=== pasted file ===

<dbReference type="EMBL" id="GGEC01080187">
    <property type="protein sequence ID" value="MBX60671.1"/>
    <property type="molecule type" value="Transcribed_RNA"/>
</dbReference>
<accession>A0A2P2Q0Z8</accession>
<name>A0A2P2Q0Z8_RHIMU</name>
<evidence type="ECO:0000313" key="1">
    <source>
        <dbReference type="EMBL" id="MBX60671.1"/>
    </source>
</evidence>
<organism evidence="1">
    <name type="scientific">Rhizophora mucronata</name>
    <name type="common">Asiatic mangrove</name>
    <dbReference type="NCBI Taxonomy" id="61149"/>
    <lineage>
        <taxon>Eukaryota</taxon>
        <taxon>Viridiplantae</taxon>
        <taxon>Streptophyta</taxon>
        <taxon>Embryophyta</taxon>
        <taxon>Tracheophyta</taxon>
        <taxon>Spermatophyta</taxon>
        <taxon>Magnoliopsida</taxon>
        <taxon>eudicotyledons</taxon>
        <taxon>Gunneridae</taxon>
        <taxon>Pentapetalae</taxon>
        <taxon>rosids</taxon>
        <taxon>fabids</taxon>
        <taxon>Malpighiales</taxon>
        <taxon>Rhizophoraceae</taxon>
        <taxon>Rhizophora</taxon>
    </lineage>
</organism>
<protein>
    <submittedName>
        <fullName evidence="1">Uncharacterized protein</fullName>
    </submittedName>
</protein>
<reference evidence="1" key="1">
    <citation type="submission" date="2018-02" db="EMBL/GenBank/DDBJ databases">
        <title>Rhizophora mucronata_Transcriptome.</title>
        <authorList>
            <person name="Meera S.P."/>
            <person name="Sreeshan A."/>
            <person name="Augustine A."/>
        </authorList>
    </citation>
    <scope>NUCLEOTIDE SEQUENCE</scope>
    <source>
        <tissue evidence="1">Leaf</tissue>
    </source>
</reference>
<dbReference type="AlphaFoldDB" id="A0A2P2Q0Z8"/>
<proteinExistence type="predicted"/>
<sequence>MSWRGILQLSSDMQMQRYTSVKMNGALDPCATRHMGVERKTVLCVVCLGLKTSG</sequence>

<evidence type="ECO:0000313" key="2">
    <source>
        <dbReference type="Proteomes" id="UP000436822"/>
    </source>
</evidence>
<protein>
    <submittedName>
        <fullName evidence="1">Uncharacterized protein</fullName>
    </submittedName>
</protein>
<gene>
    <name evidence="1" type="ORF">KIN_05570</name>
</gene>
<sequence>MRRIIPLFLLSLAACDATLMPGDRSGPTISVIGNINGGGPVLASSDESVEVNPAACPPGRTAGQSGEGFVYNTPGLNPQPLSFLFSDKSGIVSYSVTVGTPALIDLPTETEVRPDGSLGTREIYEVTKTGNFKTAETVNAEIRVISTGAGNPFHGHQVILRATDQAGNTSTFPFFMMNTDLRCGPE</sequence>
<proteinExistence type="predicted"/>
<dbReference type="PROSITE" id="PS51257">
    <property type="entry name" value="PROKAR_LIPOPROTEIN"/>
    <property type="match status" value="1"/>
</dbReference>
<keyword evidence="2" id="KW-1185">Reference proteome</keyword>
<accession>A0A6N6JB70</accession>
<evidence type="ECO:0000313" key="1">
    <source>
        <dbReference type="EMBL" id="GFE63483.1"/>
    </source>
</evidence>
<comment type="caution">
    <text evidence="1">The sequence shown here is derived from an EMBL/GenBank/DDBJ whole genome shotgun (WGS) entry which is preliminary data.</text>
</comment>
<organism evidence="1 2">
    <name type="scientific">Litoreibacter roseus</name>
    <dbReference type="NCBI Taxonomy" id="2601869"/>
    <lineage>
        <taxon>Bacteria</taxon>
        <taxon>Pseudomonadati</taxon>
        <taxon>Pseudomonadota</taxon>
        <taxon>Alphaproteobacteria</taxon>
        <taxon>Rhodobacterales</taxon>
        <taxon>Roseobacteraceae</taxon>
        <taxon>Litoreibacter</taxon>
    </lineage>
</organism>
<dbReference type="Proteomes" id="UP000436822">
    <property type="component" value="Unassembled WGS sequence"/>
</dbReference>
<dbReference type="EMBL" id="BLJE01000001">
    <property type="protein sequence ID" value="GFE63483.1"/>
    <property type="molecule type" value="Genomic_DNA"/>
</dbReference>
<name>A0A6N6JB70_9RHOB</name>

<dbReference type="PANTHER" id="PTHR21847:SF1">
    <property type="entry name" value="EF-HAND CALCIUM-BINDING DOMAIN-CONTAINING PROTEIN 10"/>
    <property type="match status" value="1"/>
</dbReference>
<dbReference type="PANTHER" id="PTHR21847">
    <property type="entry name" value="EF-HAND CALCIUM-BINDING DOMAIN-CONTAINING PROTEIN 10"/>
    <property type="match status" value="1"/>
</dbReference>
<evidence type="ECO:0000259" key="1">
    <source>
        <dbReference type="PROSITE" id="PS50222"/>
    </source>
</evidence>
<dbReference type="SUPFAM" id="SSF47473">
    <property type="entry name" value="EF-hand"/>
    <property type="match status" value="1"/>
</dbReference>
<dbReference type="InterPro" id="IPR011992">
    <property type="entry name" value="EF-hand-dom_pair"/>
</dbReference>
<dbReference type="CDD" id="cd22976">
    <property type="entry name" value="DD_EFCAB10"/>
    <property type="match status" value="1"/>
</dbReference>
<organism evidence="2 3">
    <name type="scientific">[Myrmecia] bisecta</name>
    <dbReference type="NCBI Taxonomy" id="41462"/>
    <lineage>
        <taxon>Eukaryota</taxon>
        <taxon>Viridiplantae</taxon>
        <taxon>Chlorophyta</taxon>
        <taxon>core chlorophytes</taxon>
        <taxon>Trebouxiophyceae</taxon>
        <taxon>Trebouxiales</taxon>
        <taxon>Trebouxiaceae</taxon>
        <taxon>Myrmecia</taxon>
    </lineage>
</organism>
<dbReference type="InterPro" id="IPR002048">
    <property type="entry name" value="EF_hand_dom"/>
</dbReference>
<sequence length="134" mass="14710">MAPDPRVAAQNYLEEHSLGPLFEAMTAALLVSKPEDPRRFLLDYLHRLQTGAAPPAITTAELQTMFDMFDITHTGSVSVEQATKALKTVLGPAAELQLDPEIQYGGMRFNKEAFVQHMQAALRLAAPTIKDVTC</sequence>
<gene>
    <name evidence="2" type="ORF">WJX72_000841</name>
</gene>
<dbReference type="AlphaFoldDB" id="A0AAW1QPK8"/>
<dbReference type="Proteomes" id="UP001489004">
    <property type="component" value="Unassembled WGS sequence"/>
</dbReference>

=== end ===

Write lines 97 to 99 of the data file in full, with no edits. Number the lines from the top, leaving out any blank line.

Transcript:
</organism>
<dbReference type="Proteomes" id="UP000436822">
    <property type="component" value="Unassembled WGS sequence"/>